Top with cheese, lettuce, and tomatoes. Cut and serve with sour cream.


I am His and with Him I want not.
He throws out to me a rope and the name of the rope is love
and He draws me to where the grass is green and the water is not dangerous,
and I eat and lie down and am satisfied.
Sometimes my heart is very weak and falls down
but He lifts me up again draws me into a good road.
His name is WONDERFUL .
Sometimes, it may be very soon, it may be a long long time,
He will draw me into a valley.
It is dark there, but I'll be afraid not,
for it is between those mountains that the SHEPHERD CHIEF will meet me
and the hunger that I have in my heart all through life will be satisfied.
Sometimes he makes the love rope into a whip,
but afterwards He gives me a staff to lean upon.
He spreads a table before me with all kinds of foods.
He puts His hand upon my head and all the " tired " is gone.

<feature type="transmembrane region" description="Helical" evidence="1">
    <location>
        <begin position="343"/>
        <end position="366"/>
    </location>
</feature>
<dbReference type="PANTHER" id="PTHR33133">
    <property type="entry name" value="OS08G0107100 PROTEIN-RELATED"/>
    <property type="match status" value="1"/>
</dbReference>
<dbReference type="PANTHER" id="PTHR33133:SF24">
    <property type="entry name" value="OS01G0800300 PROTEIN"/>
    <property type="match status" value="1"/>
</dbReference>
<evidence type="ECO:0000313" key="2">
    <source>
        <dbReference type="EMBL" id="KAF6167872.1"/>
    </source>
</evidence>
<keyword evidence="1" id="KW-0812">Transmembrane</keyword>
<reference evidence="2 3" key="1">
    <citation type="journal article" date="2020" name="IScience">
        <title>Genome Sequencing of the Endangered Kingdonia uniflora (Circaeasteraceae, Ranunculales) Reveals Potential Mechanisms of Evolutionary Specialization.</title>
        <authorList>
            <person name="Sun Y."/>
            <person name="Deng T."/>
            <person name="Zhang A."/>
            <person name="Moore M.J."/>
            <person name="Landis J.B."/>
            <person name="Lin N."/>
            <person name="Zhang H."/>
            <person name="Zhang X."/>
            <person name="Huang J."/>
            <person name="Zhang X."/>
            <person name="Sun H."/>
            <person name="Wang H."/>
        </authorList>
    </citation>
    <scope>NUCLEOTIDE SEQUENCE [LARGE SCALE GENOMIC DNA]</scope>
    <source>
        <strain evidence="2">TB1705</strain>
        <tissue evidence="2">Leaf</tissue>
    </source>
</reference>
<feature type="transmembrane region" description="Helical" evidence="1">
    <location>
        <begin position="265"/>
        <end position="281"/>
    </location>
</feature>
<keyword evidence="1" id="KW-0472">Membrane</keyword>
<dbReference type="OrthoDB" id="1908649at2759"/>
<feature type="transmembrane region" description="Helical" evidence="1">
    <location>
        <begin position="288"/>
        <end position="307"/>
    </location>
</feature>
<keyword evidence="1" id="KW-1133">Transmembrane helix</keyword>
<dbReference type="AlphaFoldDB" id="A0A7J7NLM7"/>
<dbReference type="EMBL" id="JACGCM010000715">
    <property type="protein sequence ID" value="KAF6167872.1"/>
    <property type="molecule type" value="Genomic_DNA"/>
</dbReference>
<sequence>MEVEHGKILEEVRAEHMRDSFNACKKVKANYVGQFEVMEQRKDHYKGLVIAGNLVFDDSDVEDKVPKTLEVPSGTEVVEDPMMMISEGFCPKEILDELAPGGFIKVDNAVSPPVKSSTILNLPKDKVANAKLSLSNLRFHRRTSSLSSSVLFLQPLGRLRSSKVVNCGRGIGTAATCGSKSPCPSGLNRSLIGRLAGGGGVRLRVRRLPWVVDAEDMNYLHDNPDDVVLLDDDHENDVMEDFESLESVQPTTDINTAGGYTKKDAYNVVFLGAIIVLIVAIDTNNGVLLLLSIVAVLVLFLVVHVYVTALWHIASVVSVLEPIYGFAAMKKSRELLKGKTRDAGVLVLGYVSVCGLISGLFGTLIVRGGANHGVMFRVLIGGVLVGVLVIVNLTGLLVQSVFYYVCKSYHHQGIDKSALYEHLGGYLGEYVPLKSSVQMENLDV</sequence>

My cup he fills till it runs over.
What I tell is true. I lie not.
These roads that are "away ahead" will stay with me
through this life and after;
and afterwards I will go to live in the Big Teepee
and sit down with the SHEPHERD CHIEF forever.
Author Unknown
Sending you many Great Spirit Blessings to enfold you ,caress you with his omnipotent white you peace, love...Sending warm smiles and so much love your way my precious brothers and sisters...With honor and respect always ..Peace , Light and Love...Namaste...Stay safe.

My Body....


This is a reminder to myself. I have always admired my indigenous friends listening skills. Many of them, who were raised in their own culture, are taught from an early age that when an elder speaks "listen and do not interrupt." It's such a refreshing experience when someone is truly listening to our words intently. I have grown up in a culture that doesn't really listen, but only waits so they have a chance to speak, or jumps in and changes the subject. I still do this sometimes, but I'm working on changing this habit. A lesson I am learning from Sweetwater Nannauck. — with Sweetwater Nannauck.